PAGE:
PLOT In the middle of a divorce, a woman takes in three struggling young filmmakers.
CAST Reese Witherspoon, Pico Alexander, Nat Wolff
RATED PG-13 (sexuality and language)
BOTTOM LINE A glib and shallow take on female midlife crisis.
In “Home Again,” Reese Witherspoon plays Alice Kinney, daughter of a famous filmmaker, mother of two girls and estranged wife of a workaholic record executive, Austen, played by Michael Sheen. He’s in New York, she’s back in Los Angeles with the kids, which in most movies would mean Alice is finally free to find herself. “Home Again,” however, is not like most movies.
It’s difficult to say what exactly this movie is like. Thanks to a long introduction about Alice’s late father, an art-house icon with shades of Bergman and Fellini, “Home Again” starts out as a love letter to cinema. We are also introduced to three idealistic filmmakers: handsome producer Harry (Pico Alexander), amiable actor Teddy (Nat Wolff) and good-hearted screenwriter George (Jon Rudnitsky). Perhaps, when they meet Alice by chance at a bar, creative sparks will fly?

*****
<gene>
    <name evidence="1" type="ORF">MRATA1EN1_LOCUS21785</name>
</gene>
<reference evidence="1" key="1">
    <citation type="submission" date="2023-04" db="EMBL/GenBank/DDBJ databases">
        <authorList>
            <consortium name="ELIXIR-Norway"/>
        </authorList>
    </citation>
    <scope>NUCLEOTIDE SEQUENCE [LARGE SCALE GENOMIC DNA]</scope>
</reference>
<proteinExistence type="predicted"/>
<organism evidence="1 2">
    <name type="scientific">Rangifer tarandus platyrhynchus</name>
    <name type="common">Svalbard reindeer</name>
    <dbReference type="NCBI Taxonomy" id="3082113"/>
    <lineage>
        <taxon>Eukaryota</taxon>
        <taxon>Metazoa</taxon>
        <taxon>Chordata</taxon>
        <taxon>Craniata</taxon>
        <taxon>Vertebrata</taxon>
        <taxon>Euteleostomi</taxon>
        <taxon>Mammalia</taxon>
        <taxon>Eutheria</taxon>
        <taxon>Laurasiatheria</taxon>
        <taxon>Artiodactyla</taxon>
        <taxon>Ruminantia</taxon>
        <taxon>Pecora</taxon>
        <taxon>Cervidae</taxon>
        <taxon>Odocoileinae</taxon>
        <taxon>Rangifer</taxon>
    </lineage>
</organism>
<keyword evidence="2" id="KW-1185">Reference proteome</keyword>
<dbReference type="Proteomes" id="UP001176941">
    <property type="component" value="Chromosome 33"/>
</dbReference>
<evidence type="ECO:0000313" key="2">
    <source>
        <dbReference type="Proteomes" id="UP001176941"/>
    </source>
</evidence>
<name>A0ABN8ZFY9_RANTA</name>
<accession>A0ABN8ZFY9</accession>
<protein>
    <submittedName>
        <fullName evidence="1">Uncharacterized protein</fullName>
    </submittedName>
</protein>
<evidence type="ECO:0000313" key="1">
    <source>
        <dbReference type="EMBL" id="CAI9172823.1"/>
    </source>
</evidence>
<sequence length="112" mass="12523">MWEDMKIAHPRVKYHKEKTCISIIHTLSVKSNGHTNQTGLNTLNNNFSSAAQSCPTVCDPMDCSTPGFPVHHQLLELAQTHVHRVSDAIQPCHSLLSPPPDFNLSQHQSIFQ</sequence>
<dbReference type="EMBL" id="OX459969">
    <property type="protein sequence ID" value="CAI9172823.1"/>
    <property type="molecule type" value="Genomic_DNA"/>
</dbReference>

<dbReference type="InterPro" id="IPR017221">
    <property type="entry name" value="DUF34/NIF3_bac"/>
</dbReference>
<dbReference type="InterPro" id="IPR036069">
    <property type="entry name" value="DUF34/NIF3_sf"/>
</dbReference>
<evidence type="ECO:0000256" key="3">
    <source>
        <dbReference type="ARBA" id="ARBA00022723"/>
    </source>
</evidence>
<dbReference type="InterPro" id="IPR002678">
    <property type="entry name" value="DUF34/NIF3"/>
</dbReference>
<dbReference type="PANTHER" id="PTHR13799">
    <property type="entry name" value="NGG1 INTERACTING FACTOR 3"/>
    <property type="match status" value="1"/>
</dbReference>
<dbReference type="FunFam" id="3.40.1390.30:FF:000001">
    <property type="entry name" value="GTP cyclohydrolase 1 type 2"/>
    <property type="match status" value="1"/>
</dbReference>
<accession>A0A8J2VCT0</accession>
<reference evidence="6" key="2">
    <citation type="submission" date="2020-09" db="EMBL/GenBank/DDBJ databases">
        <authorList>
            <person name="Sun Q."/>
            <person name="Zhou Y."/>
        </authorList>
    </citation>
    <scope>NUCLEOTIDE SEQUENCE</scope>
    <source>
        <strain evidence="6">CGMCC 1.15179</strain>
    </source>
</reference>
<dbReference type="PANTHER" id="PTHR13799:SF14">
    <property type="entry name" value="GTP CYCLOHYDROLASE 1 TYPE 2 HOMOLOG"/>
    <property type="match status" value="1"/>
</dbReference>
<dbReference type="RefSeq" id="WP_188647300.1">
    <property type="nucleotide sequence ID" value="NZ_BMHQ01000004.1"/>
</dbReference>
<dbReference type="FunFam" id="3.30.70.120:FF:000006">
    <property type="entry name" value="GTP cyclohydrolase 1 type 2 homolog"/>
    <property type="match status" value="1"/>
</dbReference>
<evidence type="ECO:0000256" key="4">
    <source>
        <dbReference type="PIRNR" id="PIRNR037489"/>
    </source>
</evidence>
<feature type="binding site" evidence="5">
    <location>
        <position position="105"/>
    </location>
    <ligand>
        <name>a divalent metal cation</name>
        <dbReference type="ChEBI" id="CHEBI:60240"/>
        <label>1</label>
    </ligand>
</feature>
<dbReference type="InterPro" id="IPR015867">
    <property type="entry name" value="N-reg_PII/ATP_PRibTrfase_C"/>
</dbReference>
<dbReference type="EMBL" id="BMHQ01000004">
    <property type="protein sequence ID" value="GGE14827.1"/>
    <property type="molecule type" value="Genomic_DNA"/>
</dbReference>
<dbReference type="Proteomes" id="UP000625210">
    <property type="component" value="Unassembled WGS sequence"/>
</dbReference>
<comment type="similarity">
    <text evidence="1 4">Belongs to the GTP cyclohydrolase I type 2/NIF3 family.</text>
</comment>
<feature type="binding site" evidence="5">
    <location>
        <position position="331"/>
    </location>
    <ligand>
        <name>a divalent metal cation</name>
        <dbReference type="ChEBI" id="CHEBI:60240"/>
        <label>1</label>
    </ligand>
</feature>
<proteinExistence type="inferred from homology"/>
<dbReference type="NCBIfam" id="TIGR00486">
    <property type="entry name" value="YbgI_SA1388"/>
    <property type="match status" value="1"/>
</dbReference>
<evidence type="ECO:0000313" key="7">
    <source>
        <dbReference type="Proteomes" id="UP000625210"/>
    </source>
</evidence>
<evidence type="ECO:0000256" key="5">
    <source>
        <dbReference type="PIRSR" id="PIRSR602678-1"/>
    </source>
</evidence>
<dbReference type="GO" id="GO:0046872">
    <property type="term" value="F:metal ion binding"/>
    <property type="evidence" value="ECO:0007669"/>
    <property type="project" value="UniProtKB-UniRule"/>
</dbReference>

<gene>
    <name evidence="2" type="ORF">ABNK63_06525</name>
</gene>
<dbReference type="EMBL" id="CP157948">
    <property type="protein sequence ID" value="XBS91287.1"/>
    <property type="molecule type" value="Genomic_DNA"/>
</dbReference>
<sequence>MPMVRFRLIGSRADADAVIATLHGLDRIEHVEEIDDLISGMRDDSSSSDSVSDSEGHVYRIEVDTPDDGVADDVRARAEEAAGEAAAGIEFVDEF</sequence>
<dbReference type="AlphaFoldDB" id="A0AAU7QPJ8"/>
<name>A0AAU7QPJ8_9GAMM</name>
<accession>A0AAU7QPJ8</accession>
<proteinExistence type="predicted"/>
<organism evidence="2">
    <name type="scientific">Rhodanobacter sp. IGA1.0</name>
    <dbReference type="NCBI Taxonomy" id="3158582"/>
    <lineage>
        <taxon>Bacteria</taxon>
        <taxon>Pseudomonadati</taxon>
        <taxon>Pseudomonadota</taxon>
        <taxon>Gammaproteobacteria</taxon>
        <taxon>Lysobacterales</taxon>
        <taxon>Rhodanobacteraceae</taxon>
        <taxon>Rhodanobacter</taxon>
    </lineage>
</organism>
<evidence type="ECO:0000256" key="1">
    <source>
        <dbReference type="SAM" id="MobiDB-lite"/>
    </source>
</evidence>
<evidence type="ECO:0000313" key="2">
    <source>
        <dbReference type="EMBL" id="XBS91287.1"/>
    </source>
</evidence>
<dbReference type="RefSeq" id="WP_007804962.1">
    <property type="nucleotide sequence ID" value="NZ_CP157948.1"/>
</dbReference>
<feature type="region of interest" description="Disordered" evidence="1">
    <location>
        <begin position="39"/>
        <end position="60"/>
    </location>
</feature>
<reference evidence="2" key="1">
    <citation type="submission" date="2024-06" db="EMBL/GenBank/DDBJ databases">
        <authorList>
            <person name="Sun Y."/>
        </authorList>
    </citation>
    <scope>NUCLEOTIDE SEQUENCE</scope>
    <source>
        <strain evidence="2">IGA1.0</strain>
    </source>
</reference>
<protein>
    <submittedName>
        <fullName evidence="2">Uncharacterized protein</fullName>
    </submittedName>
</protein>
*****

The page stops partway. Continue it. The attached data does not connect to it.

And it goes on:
Not exactly, but the 20-ish Harry does come on strong to the 40-ish Alice, and the two wind up in bed. It’s a welcome development after seeing so many older men bed younger women on screen, and so “Home Again” promises us a female midlife crisis movie — a rarely-told and potentially compelling story.
But that soon gives way to an improbable sitcom in which Harry and his friends move in with Alice and help raise her two girls, innocent little Rose (Eden Grace Redfield) and old-enough-to-be-weirded-out Isabel (Lola Flanery). Eventually, this ad hoc family starts seeming less wacky and more ill-advised, especially when Teddy, too, develops a crush on Alice.
So, what on Earth is this movie? Partly it’s writer-director Hallie Meyers-Shyer’s attempt to follow in the footsteps of her own filmmaking parent, writer-director Nancy Meyers, whose sophisticated late-life rom-coms include “Something’s Gotta Give” and “It’s Complicated.” Unfortunately, “Home Again” isn’t nearly as well-structured, insightful or deep-reaching. It’s the opposite of a Meyers movie: scattered, superficial and glib. The actors are as good as they can be, particularly the naturally buoyant Witherspoon and the suave newcomer Alexander, but their shallow characters are impossible to care about. The problems in “Home Again” are summed up in its title: It only sounds like it ought to mean something.